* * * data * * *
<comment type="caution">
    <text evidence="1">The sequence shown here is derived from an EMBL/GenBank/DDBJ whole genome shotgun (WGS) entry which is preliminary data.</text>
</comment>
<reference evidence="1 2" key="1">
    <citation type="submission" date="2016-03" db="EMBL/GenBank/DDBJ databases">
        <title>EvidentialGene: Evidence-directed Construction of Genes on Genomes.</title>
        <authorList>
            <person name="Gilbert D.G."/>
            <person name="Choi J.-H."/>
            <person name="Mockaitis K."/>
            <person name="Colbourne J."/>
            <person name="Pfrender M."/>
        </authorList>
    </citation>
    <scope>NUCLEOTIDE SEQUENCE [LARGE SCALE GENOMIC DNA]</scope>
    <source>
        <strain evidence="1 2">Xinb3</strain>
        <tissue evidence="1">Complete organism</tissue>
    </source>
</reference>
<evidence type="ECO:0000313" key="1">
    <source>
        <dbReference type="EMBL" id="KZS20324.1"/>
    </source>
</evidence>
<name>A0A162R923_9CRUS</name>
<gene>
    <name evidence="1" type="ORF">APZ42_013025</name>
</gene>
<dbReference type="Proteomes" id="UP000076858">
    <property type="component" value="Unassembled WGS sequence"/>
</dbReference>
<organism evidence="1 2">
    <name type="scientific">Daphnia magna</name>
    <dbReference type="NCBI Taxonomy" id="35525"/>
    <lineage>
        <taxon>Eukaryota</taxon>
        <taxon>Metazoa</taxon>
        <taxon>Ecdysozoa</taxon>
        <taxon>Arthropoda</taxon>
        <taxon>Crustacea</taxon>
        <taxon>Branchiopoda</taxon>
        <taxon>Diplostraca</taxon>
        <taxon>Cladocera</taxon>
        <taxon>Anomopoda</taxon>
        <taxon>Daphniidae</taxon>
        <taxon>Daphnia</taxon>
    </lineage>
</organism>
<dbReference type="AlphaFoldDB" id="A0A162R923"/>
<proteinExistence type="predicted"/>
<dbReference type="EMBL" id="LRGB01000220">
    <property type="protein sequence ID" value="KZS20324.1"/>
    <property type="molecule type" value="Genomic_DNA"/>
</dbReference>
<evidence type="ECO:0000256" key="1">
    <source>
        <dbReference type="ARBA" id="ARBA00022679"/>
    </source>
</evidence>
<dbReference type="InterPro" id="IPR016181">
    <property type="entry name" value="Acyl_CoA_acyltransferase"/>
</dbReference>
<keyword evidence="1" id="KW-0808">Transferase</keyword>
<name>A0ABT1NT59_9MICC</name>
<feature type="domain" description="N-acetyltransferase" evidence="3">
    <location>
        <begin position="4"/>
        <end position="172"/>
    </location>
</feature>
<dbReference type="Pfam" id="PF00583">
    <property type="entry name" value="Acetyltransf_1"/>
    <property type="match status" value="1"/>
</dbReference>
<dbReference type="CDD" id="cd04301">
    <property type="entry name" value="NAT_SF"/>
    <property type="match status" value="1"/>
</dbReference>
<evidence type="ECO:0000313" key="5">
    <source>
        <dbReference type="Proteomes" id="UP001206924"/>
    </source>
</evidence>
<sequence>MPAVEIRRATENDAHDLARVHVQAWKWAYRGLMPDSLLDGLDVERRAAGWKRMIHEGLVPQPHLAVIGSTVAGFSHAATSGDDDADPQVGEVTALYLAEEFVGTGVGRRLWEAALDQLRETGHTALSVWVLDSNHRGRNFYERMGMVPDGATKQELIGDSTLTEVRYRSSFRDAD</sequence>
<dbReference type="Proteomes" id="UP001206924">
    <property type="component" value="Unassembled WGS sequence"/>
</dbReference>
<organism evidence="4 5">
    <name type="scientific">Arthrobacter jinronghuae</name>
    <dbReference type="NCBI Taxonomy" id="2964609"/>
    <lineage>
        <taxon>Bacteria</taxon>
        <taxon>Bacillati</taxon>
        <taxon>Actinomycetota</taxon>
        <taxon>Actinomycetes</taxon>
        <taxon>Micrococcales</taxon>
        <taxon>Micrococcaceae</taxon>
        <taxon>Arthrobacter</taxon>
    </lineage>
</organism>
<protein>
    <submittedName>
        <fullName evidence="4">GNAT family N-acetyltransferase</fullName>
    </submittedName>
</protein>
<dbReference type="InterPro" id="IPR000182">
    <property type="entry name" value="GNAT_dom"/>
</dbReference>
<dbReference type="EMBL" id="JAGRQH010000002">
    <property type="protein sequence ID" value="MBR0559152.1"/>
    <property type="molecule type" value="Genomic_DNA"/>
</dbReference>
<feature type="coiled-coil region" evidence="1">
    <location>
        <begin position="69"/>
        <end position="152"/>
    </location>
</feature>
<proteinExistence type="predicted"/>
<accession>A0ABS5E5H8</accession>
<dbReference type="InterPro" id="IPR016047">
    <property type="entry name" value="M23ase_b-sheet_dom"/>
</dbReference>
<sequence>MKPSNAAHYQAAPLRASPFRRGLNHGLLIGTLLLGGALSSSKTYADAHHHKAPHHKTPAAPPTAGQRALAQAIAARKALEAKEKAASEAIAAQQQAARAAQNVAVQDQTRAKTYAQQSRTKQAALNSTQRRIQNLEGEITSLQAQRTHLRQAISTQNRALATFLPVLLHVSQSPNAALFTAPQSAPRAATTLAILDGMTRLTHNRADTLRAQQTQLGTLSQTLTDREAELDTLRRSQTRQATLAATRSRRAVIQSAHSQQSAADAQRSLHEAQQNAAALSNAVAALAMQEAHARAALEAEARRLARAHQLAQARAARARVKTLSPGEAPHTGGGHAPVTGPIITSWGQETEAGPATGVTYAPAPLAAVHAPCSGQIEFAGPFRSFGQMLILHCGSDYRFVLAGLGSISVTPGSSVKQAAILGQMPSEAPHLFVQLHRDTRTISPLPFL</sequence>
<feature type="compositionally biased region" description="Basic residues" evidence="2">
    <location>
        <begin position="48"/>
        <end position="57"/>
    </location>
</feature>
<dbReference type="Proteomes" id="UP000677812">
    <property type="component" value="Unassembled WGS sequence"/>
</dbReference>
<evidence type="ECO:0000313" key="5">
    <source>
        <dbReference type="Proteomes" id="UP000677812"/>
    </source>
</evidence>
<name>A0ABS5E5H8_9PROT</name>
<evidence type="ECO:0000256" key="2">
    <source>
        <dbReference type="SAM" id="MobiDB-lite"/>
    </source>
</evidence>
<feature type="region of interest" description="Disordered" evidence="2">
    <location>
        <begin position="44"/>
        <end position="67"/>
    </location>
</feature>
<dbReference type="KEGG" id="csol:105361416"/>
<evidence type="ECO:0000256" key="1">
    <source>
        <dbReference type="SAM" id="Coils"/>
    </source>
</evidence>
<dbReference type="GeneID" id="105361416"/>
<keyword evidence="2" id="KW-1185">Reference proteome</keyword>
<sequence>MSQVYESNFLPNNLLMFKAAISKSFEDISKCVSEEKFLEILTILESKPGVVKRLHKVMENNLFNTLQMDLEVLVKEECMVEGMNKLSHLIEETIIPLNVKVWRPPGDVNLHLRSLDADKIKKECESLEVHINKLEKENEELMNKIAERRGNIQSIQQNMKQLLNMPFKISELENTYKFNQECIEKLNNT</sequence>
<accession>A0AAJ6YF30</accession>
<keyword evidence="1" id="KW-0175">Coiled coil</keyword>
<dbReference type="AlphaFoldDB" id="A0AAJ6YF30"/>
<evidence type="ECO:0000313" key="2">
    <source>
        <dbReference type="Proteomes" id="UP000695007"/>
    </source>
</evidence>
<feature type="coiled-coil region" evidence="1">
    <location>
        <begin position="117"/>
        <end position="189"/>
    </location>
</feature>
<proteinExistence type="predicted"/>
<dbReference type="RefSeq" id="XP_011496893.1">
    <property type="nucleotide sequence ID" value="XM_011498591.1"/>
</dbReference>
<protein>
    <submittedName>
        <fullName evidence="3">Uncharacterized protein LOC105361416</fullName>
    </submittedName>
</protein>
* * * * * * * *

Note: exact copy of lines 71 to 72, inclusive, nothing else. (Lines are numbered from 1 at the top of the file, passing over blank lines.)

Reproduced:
</feature>
<dbReference type="Pfam" id="PF00583">